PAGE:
Conservatives -- newfound lovers of political dissent -- are so very OUTRAGED at Speaker Nancy Pelosi and House Majority Leader Steny Hoyer for their USA Today oped, which says: "These [congressional town hall] disruptions are occurring because opponents are afraid not just of differing views -- but of the facts themselves. Drowning out opposing views is simply un-American. Drowning out the facts is how we failed at this task for decades."
As you can see, the two did not call the act of protest un-American. They did not call the expression of conservative views un-American. They did not call anyone who has gone to a town hall un-American. They said the "drowning out of opposing views" is un-American.
Further, they were referring to the act of suppressing speech, not to the loyalties of individual people. There is no implication that anyone -- even those who have been trying to drown out the views of others -- lacks patriotism or traffics in treason. Their use of the word "un-American," charged it may still be, but clearly in reference to the "American" ideal of free speech, not "American" in terms of citizenship. The backdrop of the health care debate itself is in far different context than the use of such terms when debating war.
But conservatives, long the biggest enforcers of "political correctness" as it suits their political ends, were quick to find offense -- even if it required twisting the words around. "They simply have decided to call protests 'un-American," wrongly writes Hot Air's Ed Morrissey. They are calling "good Americans who are tired of being lied too as 'un-American' when they approach their representative with questions" really wrongly writes QandO.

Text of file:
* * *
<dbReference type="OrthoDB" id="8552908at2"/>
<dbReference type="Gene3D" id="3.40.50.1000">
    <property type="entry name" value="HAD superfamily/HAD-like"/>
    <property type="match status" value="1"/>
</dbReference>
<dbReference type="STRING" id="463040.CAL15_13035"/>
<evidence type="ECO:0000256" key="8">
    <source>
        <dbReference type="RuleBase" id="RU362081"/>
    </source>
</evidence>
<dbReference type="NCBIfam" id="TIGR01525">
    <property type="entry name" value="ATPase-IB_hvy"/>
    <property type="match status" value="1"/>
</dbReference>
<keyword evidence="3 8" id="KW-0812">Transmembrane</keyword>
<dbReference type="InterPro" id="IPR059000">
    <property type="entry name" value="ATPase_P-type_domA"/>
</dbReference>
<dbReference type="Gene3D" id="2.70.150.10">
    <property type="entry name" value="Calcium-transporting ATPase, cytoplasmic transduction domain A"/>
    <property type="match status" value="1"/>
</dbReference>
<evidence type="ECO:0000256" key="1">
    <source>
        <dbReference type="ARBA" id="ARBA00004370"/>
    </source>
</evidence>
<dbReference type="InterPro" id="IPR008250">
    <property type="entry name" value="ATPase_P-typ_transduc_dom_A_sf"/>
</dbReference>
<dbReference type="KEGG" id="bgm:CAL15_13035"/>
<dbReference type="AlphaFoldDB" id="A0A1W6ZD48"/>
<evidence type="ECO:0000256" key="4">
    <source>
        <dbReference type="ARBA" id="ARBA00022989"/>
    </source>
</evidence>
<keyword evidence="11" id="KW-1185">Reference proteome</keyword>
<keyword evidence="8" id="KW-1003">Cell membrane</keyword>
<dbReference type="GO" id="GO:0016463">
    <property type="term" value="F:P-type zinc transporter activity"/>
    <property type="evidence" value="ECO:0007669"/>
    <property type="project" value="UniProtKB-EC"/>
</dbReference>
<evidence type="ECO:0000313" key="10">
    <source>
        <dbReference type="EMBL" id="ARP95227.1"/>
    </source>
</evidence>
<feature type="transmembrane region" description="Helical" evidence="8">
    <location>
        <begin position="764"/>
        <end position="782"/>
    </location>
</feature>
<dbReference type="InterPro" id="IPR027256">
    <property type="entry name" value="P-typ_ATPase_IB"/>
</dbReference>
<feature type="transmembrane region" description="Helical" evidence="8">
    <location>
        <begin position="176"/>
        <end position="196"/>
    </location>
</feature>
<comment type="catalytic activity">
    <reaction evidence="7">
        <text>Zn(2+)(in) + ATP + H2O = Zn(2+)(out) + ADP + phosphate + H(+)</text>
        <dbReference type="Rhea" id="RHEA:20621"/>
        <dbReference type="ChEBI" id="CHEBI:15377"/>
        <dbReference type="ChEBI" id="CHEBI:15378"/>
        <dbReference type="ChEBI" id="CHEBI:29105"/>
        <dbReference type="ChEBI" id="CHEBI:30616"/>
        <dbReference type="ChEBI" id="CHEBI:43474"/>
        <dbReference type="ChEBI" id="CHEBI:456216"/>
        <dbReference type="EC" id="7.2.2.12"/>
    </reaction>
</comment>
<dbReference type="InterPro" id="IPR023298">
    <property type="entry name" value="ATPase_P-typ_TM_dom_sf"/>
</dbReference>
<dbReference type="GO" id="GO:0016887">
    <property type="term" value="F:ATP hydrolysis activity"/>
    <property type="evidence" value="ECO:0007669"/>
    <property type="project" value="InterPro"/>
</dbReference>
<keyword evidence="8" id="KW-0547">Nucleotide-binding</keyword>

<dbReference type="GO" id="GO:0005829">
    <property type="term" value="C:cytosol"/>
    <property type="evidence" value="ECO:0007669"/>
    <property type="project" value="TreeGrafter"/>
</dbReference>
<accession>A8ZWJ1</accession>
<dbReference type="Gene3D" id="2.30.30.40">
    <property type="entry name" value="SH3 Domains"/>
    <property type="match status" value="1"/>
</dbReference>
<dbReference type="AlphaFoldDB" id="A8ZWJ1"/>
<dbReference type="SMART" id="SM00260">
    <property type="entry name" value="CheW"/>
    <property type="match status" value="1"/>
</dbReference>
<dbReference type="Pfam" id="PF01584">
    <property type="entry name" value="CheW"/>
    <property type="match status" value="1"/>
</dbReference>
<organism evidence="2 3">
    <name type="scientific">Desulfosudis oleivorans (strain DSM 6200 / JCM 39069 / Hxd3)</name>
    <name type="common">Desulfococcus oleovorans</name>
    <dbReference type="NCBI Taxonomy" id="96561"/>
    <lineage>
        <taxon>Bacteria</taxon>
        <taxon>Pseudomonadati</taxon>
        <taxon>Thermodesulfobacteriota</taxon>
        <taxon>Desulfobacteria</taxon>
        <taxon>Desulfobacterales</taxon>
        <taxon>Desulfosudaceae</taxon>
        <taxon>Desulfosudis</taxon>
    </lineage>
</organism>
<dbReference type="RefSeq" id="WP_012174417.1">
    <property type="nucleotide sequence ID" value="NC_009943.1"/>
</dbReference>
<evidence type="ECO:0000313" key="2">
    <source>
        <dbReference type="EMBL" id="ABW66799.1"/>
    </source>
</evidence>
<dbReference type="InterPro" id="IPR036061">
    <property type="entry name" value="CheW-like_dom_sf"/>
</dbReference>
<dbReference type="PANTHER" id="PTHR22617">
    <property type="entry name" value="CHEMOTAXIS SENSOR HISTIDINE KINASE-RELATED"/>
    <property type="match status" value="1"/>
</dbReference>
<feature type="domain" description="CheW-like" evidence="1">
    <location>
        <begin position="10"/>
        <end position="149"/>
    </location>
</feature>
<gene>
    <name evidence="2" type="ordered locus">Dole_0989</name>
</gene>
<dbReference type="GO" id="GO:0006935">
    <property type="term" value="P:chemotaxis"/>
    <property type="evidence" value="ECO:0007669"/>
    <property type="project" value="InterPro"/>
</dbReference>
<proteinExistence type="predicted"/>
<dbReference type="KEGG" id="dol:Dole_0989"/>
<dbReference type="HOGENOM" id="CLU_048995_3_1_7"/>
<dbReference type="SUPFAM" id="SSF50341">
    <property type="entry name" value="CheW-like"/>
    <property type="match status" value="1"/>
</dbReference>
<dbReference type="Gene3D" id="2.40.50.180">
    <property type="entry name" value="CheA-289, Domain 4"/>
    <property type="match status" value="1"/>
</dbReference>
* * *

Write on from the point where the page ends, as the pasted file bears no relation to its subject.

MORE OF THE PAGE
Patterico made the odd argument that Pelosi's refusal to meet with Code Pink somehow means she holds Code Pink in higher regard than the current right-wing mob. National Review's Jonah Goldberg implicitly made the really odd argument that offensive rhetoric from a few far left protesters in San Francisco somehow makes it respectable to embrace offensive rhetoric from far right protesters.
Of course, none of these conservatives were terribly concerned when there was actual government interference of political dissent, like when police literally conducted "covert surveillance" of anti-Bush, anti-war protests. Michelle Malkin, who today is incensed at Pelosi and Hoyer, just last week defended the arrest of Prof. Henry Gates for disorderly conduct when criticizing the local police's handling of him because "look, you're supposed to respect the police." Their concerns about free speech are quite selective.
If I thought there was a whit of actual suppression of conservative views, I would stand with conservative complaints in a flash.
But freedom of speech has never meant freedom to libel, freedom to riot or freedom to suppress the speech of others. And we've seen all of three in the past several days.
Originally posted at OurFuture.org
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